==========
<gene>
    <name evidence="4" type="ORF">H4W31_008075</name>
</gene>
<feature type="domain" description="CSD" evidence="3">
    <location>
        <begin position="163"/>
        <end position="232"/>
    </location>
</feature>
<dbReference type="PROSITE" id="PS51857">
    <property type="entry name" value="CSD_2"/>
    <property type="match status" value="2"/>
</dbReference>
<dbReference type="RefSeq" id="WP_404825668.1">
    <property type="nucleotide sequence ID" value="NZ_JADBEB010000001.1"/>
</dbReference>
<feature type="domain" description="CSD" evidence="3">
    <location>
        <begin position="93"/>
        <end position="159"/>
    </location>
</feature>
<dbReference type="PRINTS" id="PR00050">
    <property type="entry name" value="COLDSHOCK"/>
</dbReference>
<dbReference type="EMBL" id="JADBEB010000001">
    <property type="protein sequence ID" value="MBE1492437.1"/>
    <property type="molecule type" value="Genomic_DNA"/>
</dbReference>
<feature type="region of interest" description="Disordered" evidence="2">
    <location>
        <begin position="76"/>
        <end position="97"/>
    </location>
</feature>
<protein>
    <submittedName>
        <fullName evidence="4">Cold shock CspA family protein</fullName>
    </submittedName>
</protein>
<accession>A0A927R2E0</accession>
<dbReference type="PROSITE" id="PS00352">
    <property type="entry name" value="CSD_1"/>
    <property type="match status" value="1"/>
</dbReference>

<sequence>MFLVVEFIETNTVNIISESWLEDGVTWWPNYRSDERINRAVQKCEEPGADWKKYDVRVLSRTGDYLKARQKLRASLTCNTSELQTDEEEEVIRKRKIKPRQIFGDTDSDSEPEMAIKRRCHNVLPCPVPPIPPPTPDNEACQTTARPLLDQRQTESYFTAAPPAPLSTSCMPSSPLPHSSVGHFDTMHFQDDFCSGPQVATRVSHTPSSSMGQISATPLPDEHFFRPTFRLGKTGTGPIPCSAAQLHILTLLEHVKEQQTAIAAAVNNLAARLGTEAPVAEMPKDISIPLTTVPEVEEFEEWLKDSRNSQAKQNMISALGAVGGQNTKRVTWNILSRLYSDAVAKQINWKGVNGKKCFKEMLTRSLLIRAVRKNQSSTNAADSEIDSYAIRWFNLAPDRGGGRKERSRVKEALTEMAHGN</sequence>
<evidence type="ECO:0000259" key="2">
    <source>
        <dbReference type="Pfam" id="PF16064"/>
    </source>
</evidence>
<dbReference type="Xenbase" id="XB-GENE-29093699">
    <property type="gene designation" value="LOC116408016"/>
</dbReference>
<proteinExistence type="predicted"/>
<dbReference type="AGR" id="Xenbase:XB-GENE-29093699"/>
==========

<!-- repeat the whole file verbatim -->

<gene>
    <name evidence="4" type="ORF">H4W31_008075</name>
</gene>
<feature type="domain" description="CSD" evidence="3">
    <location>
        <begin position="163"/>
        <end position="232"/>
    </location>
</feature>
<dbReference type="PROSITE" id="PS51857">
    <property type="entry name" value="CSD_2"/>
    <property type="match status" value="2"/>
</dbReference>
<dbReference type="RefSeq" id="WP_404825668.1">
    <property type="nucleotide sequence ID" value="NZ_JADBEB010000001.1"/>
</dbReference>
<feature type="domain" description="CSD" evidence="3">
    <location>
        <begin position="93"/>
        <end position="159"/>
    </location>
</feature>
<dbReference type="PRINTS" id="PR00050">
    <property type="entry name" value="COLDSHOCK"/>
</dbReference>
<dbReference type="EMBL" id="JADBEB010000001">
    <property type="protein sequence ID" value="MBE1492437.1"/>
    <property type="molecule type" value="Genomic_DNA"/>
</dbReference>
<feature type="region of interest" description="Disordered" evidence="2">
    <location>
        <begin position="76"/>
        <end position="97"/>
    </location>
</feature>
<protein>
    <submittedName>
        <fullName evidence="4">Cold shock CspA family protein</fullName>
    </submittedName>
</protein>
<accession>A0A927R2E0</accession>
<dbReference type="PROSITE" id="PS00352">
    <property type="entry name" value="CSD_1"/>
    <property type="match status" value="1"/>
</dbReference>

<sequence>MFLVVEFIETNTVNIISESWLEDGVTWWPNYRSDERINRAVQKCEEPGADWKKYDVRVLSRTGDYLKARQKLRASLTCNTSELQTDEEEEVIRKRKIKPRQIFGDTDSDSEPEMAIKRRCHNVLPCPVPPIPPPTPDNEACQTTARPLLDQRQTESYFTAAPPAPLSTSCMPSSPLPHSSVGHFDTMHFQDDFCSGPQVATRVSHTPSSSMGQISATPLPDEHFFRPTFRLGKTGTGPIPCSAAQLHILTLLEHVKEQQTAIAAAVNNLAARLGTEAPVAEMPKDISIPLTTVPEVEEFEEWLKDSRNSQAKQNMISALGAVGGQNTKRVTWNILSRLYSDAVAKQINWKGVNGKKCFKEMLTRSLLIRAVRKNQSSTNAADSEIDSYAIRWFNLAPDRGGGRKERSRVKEALTEMAHGN</sequence>
<evidence type="ECO:0000259" key="2">
    <source>
        <dbReference type="Pfam" id="PF16064"/>
    </source>
</evidence>
<dbReference type="Xenbase" id="XB-GENE-29093699">
    <property type="gene designation" value="LOC116408016"/>
</dbReference>
<proteinExistence type="predicted"/>
<dbReference type="AGR" id="Xenbase:XB-GENE-29093699"/>